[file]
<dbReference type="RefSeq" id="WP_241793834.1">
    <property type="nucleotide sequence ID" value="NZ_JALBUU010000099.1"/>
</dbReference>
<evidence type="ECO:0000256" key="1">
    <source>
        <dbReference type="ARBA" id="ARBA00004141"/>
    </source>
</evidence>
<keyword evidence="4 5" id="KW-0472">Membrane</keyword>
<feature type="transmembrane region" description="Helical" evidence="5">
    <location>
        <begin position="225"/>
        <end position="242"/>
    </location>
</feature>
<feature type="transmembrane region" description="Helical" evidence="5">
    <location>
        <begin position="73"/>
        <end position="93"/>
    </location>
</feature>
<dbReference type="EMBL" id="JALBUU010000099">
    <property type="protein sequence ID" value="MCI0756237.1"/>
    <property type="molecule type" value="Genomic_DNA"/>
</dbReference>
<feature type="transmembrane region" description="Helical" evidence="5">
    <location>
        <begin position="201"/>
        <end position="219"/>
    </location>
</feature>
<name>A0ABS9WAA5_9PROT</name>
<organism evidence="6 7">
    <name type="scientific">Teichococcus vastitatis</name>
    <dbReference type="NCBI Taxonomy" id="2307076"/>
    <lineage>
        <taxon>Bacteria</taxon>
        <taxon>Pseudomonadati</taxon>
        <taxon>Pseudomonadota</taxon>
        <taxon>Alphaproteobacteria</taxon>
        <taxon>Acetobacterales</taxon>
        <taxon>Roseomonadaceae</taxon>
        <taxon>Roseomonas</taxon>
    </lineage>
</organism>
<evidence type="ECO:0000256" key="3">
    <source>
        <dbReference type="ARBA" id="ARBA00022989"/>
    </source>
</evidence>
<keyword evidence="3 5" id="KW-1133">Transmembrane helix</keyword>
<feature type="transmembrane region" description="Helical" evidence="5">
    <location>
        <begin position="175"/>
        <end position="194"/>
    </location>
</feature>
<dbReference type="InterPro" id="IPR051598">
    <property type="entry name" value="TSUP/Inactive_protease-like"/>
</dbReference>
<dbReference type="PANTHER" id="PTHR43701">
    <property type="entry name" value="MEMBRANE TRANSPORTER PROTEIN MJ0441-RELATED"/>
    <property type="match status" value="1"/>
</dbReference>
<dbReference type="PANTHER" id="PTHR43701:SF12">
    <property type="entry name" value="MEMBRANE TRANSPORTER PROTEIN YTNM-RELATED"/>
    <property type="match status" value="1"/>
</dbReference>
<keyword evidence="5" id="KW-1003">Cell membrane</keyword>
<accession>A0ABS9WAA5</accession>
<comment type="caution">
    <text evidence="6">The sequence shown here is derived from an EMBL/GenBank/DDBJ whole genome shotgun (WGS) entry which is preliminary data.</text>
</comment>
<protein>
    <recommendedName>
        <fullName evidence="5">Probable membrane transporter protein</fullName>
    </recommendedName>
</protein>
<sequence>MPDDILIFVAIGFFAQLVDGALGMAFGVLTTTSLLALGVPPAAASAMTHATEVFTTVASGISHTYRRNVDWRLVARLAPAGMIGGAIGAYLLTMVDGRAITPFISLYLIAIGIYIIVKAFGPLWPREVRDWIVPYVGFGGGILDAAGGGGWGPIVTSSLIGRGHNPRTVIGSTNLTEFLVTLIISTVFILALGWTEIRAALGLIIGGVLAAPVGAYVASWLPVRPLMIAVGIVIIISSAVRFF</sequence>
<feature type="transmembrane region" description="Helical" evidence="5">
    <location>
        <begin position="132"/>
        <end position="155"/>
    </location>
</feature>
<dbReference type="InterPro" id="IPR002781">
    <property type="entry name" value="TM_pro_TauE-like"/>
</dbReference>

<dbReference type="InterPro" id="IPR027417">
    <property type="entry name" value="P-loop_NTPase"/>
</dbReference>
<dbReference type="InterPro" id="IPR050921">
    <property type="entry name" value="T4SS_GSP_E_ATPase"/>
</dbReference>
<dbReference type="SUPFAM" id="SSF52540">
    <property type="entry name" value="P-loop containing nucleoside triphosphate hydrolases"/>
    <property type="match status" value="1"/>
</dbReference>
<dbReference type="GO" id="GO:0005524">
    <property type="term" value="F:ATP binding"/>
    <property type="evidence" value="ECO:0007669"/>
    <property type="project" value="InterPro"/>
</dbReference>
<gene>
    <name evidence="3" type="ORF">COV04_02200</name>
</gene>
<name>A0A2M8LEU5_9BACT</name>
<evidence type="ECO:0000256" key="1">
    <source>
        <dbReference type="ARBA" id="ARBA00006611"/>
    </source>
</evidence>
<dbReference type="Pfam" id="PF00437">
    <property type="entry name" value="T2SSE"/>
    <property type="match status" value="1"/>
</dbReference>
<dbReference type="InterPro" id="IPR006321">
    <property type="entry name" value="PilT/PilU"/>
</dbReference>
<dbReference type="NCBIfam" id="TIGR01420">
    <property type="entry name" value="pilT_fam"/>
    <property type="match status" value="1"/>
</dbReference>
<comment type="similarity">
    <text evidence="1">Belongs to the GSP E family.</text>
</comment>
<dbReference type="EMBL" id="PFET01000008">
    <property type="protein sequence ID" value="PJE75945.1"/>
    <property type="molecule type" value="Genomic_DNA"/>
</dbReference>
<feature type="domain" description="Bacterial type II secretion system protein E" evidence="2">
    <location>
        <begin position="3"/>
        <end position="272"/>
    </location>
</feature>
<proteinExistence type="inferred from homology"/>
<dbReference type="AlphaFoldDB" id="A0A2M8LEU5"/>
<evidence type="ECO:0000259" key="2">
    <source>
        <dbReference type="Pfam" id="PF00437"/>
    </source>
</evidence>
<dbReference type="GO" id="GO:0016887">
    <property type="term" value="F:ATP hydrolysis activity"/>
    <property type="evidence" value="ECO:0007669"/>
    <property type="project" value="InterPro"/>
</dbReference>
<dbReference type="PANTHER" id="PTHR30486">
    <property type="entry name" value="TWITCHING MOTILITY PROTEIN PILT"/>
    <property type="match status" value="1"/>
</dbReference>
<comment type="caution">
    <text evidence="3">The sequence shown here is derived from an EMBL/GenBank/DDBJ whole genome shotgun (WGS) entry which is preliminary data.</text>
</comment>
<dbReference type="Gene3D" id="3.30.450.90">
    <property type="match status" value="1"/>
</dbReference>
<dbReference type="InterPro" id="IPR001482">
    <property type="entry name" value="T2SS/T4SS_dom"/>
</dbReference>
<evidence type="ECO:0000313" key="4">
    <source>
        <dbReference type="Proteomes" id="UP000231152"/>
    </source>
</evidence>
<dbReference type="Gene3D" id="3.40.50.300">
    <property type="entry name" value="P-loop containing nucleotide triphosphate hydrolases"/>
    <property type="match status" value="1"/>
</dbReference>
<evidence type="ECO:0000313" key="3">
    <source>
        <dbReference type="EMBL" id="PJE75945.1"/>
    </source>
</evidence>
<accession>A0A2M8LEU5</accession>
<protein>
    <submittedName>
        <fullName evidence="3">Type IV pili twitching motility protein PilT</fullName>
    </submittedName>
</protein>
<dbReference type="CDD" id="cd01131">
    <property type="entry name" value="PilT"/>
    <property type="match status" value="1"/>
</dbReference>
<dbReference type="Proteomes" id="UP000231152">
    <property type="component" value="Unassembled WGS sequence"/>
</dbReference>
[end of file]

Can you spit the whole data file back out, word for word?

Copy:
<dbReference type="RefSeq" id="WP_241793834.1">
    <property type="nucleotide sequence ID" value="NZ_JALBUU010000099.1"/>
</dbReference>
<evidence type="ECO:0000256" key="1">
    <source>
        <dbReference type="ARBA" id="ARBA00004141"/>
    </source>
</evidence>
<keyword evidence="4 5" id="KW-0472">Membrane</keyword>
<feature type="transmembrane region" description="Helical" evidence="5">
    <location>
        <begin position="225"/>
        <end position="242"/>
    </location>
</feature>
<feature type="transmembrane region" description="Helical" evidence="5">
    <location>
        <begin position="73"/>
        <end position="93"/>
    </location>
</feature>
<dbReference type="EMBL" id="JALBUU010000099">
    <property type="protein sequence ID" value="MCI0756237.1"/>
    <property type="molecule type" value="Genomic_DNA"/>
</dbReference>
<feature type="transmembrane region" description="Helical" evidence="5">
    <location>
        <begin position="201"/>
        <end position="219"/>
    </location>
</feature>
<name>A0ABS9WAA5_9PROT</name>
<organism evidence="6 7">
    <name type="scientific">Teichococcus vastitatis</name>
    <dbReference type="NCBI Taxonomy" id="2307076"/>
    <lineage>
        <taxon>Bacteria</taxon>
        <taxon>Pseudomonadati</taxon>
        <taxon>Pseudomonadota</taxon>
        <taxon>Alphaproteobacteria</taxon>
        <taxon>Acetobacterales</taxon>
        <taxon>Roseomonadaceae</taxon>
        <taxon>Roseomonas</taxon>
    </lineage>
</organism>
<evidence type="ECO:0000256" key="3">
    <source>
        <dbReference type="ARBA" id="ARBA00022989"/>
    </source>
</evidence>
<keyword evidence="3 5" id="KW-1133">Transmembrane helix</keyword>
<feature type="transmembrane region" description="Helical" evidence="5">
    <location>
        <begin position="175"/>
        <end position="194"/>
    </location>
</feature>
<dbReference type="InterPro" id="IPR051598">
    <property type="entry name" value="TSUP/Inactive_protease-like"/>
</dbReference>
<dbReference type="PANTHER" id="PTHR43701">
    <property type="entry name" value="MEMBRANE TRANSPORTER PROTEIN MJ0441-RELATED"/>
    <property type="match status" value="1"/>
</dbReference>
<dbReference type="PANTHER" id="PTHR43701:SF12">
    <property type="entry name" value="MEMBRANE TRANSPORTER PROTEIN YTNM-RELATED"/>
    <property type="match status" value="1"/>
</dbReference>
<keyword evidence="5" id="KW-1003">Cell membrane</keyword>
<accession>A0ABS9WAA5</accession>
<comment type="caution">
    <text evidence="6">The sequence shown here is derived from an EMBL/GenBank/DDBJ whole genome shotgun (WGS) entry which is preliminary data.</text>
</comment>
<protein>
    <recommendedName>
        <fullName evidence="5">Probable membrane transporter protein</fullName>
    </recommendedName>
</protein>
<sequence>MPDDILIFVAIGFFAQLVDGALGMAFGVLTTTSLLALGVPPAAASAMTHATEVFTTVASGISHTYRRNVDWRLVARLAPAGMIGGAIGAYLLTMVDGRAITPFISLYLIAIGIYIIVKAFGPLWPREVRDWIVPYVGFGGGILDAAGGGGWGPIVTSSLIGRGHNPRTVIGSTNLTEFLVTLIISTVFILALGWTEIRAALGLIIGGVLAAPVGAYVASWLPVRPLMIAVGIVIIISSAVRFF</sequence>
<feature type="transmembrane region" description="Helical" evidence="5">
    <location>
        <begin position="132"/>
        <end position="155"/>
    </location>
</feature>
<dbReference type="InterPro" id="IPR002781">
    <property type="entry name" value="TM_pro_TauE-like"/>
</dbReference>

<dbReference type="InterPro" id="IPR027417">
    <property type="entry name" value="P-loop_NTPase"/>
</dbReference>
<dbReference type="InterPro" id="IPR050921">
    <property type="entry name" value="T4SS_GSP_E_ATPase"/>
</dbReference>
<dbReference type="SUPFAM" id="SSF52540">
    <property type="entry name" value="P-loop containing nucleoside triphosphate hydrolases"/>
    <property type="match status" value="1"/>
</dbReference>
<dbReference type="GO" id="GO:0005524">
    <property type="term" value="F:ATP binding"/>
    <property type="evidence" value="ECO:0007669"/>
    <property type="project" value="InterPro"/>
</dbReference>
<gene>
    <name evidence="3" type="ORF">COV04_02200</name>
</gene>
<name>A0A2M8LEU5_9BACT</name>
<evidence type="ECO:0000256" key="1">
    <source>
        <dbReference type="ARBA" id="ARBA00006611"/>
    </source>
</evidence>
<dbReference type="Pfam" id="PF00437">
    <property type="entry name" value="T2SSE"/>
    <property type="match status" value="1"/>
</dbReference>
<dbReference type="InterPro" id="IPR006321">
    <property type="entry name" value="PilT/PilU"/>
</dbReference>
<dbReference type="NCBIfam" id="TIGR01420">
    <property type="entry name" value="pilT_fam"/>
    <property type="match status" value="1"/>
</dbReference>
<comment type="similarity">
    <text evidence="1">Belongs to the GSP E family.</text>
</comment>
<dbReference type="EMBL" id="PFET01000008">
    <property type="protein sequence ID" value="PJE75945.1"/>
    <property type="molecule type" value="Genomic_DNA"/>
</dbReference>
<feature type="domain" description="Bacterial type II secretion system protein E" evidence="2">
    <location>
        <begin position="3"/>
        <end position="272"/>
    </location>
</feature>
<proteinExistence type="inferred from homology"/>
<dbReference type="AlphaFoldDB" id="A0A2M8LEU5"/>
<evidence type="ECO:0000259" key="2">
    <source>
        <dbReference type="Pfam" id="PF00437"/>
    </source>
</evidence>
<dbReference type="GO" id="GO:0016887">
    <property type="term" value="F:ATP hydrolysis activity"/>
    <property type="evidence" value="ECO:0007669"/>
    <property type="project" value="InterPro"/>
</dbReference>
<dbReference type="PANTHER" id="PTHR30486">
    <property type="entry name" value="TWITCHING MOTILITY PROTEIN PILT"/>
    <property type="match status" value="1"/>
</dbReference>
<comment type="caution">
    <text evidence="3">The sequence shown here is derived from an EMBL/GenBank/DDBJ whole genome shotgun (WGS) entry which is preliminary data.</text>
</comment>
<dbReference type="Gene3D" id="3.30.450.90">
    <property type="match status" value="1"/>
</dbReference>
<dbReference type="InterPro" id="IPR001482">
    <property type="entry name" value="T2SS/T4SS_dom"/>
</dbReference>
<evidence type="ECO:0000313" key="4">
    <source>
        <dbReference type="Proteomes" id="UP000231152"/>
    </source>
</evidence>
<dbReference type="Gene3D" id="3.40.50.300">
    <property type="entry name" value="P-loop containing nucleotide triphosphate hydrolases"/>
    <property type="match status" value="1"/>
</dbReference>
<evidence type="ECO:0000313" key="3">
    <source>
        <dbReference type="EMBL" id="PJE75945.1"/>
    </source>
</evidence>
<accession>A0A2M8LEU5</accession>
<protein>
    <submittedName>
        <fullName evidence="3">Type IV pili twitching motility protein PilT</fullName>
    </submittedName>
</protein>
<dbReference type="CDD" id="cd01131">
    <property type="entry name" value="PilT"/>
    <property type="match status" value="1"/>
</dbReference>
<dbReference type="Proteomes" id="UP000231152">
    <property type="component" value="Unassembled WGS sequence"/>
</dbReference>